Find my favorite playlists full of classical here and here.

Categories
Blog Music Education

Should We Judge An Album By Its Cover?

While CDs are definitely falling out of favor in our general listening habits, WKNC still receives a healthy amount of CDs, of which the album cover quality tends to…vary substantially. I was just informed I had a mailbox and have begun logging all of my submissions, and a piece of advice I received was that most of the time, you could look at an album cover and not bother listening to it. This was interesting to me, someone who got into music in the streaming era when the album cover is just something in the corner of the screen, but when new favorites were found in record store racks the album cover was basically the only window into what the experience would be.

In particular, the inspiration for this blog was the album “Meatcup Just Snack” by Noodle Muffin. Now, with all due respect to Noodle Muffin, this cover is genuinely hard to look at and, while it did certainly make me curious as to how the music would relate to the weirdly Photoshopped teacup full of meat (that’s a sentence), I would still definitely come in with some negative biases.

But why is that? I like to explore the weirder areas of music, what should an album cover have to do with why I would choose one album over another, or wouldn’t that be enticing for a cover to be as weird as possible. Well, to me there are different kinds of weird, and the kind I like the most is an artistically focused weird. A cover with someone’s severed head framed in stylistic lighting is weird but in a cool, evocative way, while a bad photoshop is, well, a bad photoshop. It’s like if there is a certain level of professionalism in the cover, that will be reflected in the quality of production. Noise pop can sound distorted and intentionally dense on a structural level, but when it’s good there’s a level of care and passion that can be felt through all of that.

I ended up looking into Noodle Muffin and found that the cover might have been more intentional than I initially thought. They’re a band that employs crass humor to craft their songs and are very heavily targeted towards the college radio crowd. Interestingly, despite the surreal nature of the album, I didn’t guess that, something about it told me it was a failure of intention rather than a deliberate aesthetic choice. And after actually listening to the album, it’s genuinely well produced, the band has been around for a decade and knows how to put a track together. I judged an album based on a cover and missed. I guess my punishment is opening more mail.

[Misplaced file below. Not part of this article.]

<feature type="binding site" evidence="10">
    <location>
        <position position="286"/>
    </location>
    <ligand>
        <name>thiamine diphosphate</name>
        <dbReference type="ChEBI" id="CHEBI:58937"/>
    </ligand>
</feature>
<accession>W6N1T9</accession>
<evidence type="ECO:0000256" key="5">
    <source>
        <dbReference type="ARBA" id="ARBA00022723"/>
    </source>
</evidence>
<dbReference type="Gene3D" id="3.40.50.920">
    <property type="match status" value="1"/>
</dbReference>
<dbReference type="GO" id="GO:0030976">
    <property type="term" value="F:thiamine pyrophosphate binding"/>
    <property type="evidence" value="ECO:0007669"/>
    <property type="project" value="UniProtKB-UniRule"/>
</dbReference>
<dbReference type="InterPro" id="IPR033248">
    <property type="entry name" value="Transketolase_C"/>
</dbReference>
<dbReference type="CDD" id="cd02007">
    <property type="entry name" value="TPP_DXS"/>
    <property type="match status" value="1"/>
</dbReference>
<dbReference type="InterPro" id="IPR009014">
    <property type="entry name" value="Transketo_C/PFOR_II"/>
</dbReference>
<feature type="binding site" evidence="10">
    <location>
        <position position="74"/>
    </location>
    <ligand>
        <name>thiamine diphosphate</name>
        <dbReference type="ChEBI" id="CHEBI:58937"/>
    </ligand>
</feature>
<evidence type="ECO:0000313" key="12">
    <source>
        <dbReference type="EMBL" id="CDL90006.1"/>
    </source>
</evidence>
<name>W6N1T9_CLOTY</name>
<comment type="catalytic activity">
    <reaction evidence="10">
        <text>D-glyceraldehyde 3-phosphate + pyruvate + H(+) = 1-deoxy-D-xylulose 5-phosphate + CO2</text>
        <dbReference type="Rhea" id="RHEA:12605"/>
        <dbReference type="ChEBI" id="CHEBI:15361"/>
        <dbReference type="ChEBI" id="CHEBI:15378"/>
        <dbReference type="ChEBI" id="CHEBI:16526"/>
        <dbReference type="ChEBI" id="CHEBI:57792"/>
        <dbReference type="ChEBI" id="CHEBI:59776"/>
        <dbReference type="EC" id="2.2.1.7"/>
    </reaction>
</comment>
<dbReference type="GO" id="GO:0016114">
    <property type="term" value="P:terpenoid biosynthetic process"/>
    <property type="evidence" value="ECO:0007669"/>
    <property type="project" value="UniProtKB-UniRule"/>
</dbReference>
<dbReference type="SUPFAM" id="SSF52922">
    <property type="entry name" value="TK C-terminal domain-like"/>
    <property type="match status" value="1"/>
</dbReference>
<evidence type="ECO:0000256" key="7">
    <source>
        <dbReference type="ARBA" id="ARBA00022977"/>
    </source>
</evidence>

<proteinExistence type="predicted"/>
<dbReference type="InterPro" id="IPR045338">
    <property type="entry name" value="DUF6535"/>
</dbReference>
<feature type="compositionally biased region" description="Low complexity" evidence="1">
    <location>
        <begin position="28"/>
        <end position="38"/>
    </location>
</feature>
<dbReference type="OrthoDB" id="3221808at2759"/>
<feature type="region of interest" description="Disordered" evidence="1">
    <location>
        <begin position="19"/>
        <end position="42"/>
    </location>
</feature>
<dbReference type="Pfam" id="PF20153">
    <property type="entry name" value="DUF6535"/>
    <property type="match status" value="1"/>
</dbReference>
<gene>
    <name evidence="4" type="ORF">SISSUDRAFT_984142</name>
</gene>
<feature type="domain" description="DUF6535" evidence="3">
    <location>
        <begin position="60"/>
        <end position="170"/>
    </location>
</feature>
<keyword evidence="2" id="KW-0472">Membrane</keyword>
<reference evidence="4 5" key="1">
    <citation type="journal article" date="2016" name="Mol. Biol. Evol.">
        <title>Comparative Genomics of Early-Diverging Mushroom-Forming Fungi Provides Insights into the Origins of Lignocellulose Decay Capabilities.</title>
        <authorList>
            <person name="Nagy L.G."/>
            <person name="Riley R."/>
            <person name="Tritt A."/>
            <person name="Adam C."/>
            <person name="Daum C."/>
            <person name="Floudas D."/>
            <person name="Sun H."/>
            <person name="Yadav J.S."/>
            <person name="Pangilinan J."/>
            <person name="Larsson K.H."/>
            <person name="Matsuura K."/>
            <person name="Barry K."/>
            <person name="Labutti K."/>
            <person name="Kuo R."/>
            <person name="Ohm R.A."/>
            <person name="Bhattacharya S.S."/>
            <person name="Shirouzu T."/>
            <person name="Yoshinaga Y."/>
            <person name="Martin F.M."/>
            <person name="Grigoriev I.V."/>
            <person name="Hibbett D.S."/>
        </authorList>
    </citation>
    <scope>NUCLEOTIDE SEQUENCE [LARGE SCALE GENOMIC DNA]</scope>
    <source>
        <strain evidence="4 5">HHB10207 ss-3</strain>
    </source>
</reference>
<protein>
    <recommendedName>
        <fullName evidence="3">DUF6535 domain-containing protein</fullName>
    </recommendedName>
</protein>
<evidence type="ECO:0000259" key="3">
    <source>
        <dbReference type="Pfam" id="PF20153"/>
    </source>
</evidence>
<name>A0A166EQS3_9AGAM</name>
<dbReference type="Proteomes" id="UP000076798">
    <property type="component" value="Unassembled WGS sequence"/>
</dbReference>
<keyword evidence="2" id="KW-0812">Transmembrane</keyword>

-Erie

Categories
Music Education

My Ideal Playlist Length

Playlists are a very subjective form of media consumption that don’t just depend on an individual users’ music tastes but their listening habits as well. Often people create playlists for individual artists where 25-40 songs tend to be the sweet spot, or specific moods where it wouldn’t make sense to go over 50 songs. I won’t even attempt to generalize a universal, be all end all playlist length but rather talk about the one that works best for me.

I tend to use playlists as massive canvases for entire genres, dumping lots of songs into one place and then either scrolling through to find the exact one or just shuffling all of them and seeing what comes out. This means that all my playlists tend to number in the hundreds of songs, but within those there is still a good amount of variance. My indie rock playlist is pushing 500 songs and my electronic playlist is over 300, which is great for collecting any song I would ever want to listen to in one place, but can definitely be annoying to determine which songs truly belong and which I just added on a whim and skip every time I hear them.

I like to aim for a mix of having enough songs where it doesn’t feel stale but every song that comes on shuffle play still feels like the right song for that exact moment. This is a tricky balance to aim for, and I think I’ve cracked the code best with Lobster Queen, my vibey and genreless playlist that at time of writing is sitting at 156 songs. I wouldn’t describe this as an ideal length, there’s definitely work to be done, but this at least feels like a good ballpark figure where I’ll often find the exact song I was wishing for to appear on shuffle play as if I had summoned it while still acting as a good repository. I’ve been adding a lot of songs to it recently and I don’t plan on stopping, but I feel like I want to end up sitting at the 200 song marker, which seems like a nice middle ground for everything I want to get out of it.

I’m continually fascinated by playlists not just as collections of songs, but as their own unique art form. There’s so much to talk about and nerd out over, and the virality of Spotify Wrapped along with our passionate reactions to it shows how much the consumption of music has grown from a shelf of records to a topic of discussion of its own. And as a form of escapism, having lists of songs to endlessly tinker with and find the exact arrangement that works just can’t be beat. It’s so fun that you almost don’t even have to listen to the music itself. Almost.

-Erie

Categories
Blog Miscellaneous Music Education

The Power of the Playlist

I’ve been doing some spring cleaning this October, and have been reorganizing the way I listen to my Apple Music library. And it hit me that the way I, and most people my age, organize songs into a genre or mood based playlist that we can carry around in our pockets would not have been possible 15 years ago. Playlists as not just a way of listening but as an art form are so ubiquitous now that they’re just a fact of life, a noun that we all use. Both Google search trends and mentions of the word in books actually peaked in the late 2000s to early 2010s, right around the time Spotify was really entering the public consciousness. So despite the fact that we’re using playlists more than ever, we think about the fact that we use them less, you just throw one together without considering what the alternative might be.